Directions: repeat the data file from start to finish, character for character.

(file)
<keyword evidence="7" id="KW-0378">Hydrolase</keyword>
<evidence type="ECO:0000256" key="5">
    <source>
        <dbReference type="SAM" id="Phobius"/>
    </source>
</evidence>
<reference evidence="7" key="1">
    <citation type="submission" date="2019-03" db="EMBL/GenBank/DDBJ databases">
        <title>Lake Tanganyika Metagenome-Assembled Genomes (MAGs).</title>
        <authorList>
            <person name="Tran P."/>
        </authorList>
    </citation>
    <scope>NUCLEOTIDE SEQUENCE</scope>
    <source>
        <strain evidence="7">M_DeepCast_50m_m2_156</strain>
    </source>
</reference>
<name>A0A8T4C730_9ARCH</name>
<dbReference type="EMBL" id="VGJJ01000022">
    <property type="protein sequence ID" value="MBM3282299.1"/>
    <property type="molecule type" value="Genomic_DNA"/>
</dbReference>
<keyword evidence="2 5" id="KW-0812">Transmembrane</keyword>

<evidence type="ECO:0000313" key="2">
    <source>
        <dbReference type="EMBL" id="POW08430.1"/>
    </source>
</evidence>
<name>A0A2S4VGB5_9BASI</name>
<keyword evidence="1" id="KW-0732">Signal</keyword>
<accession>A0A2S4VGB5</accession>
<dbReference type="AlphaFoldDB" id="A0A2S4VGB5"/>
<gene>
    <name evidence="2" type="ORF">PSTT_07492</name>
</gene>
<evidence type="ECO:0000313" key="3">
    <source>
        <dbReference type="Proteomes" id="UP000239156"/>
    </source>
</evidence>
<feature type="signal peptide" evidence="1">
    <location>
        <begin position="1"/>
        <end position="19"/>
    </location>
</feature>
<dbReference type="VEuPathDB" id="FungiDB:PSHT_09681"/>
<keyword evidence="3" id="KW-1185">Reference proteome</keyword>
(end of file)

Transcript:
<keyword evidence="7" id="KW-0378">Hydrolase</keyword>
<evidence type="ECO:0000256" key="5">
    <source>
        <dbReference type="SAM" id="Phobius"/>
    </source>
</evidence>
<reference evidence="7" key="1">
    <citation type="submission" date="2019-03" db="EMBL/GenBank/DDBJ databases">
        <title>Lake Tanganyika Metagenome-Assembled Genomes (MAGs).</title>
        <authorList>
            <person name="Tran P."/>
        </authorList>
    </citation>
    <scope>NUCLEOTIDE SEQUENCE</scope>
    <source>
        <strain evidence="7">M_DeepCast_50m_m2_156</strain>
    </source>
</reference>
<name>A0A8T4C730_9ARCH</name>
<dbReference type="EMBL" id="VGJJ01000022">
    <property type="protein sequence ID" value="MBM3282299.1"/>
    <property type="molecule type" value="Genomic_DNA"/>
</dbReference>
<keyword evidence="2 5" id="KW-0812">Transmembrane</keyword>

<evidence type="ECO:0000313" key="2">
    <source>
        <dbReference type="EMBL" id="POW08430.1"/>
    </source>
</evidence>
<name>A0A2S4VGB5_9BASI</name>
<keyword evidence="1" id="KW-0732">Signal</keyword>
<accession>A0A2S4VGB5</accession>
<dbReference type="AlphaFoldDB" id="A0A2S4VGB5"/>
<gene>
    <name evidence="2" type="ORF">PSTT_07492</name>
</gene>
<evidence type="ECO:0000313" key="3">
    <source>
        <dbReference type="Proteomes" id="UP000239156"/>
    </source>
</evidence>
<feature type="signal peptide" evidence="1">
    <location>
        <begin position="1"/>
        <end position="19"/>
    </location>
</feature>
<dbReference type="VEuPathDB" id="FungiDB:PSHT_09681"/>
<keyword evidence="3" id="KW-1185">Reference proteome</keyword>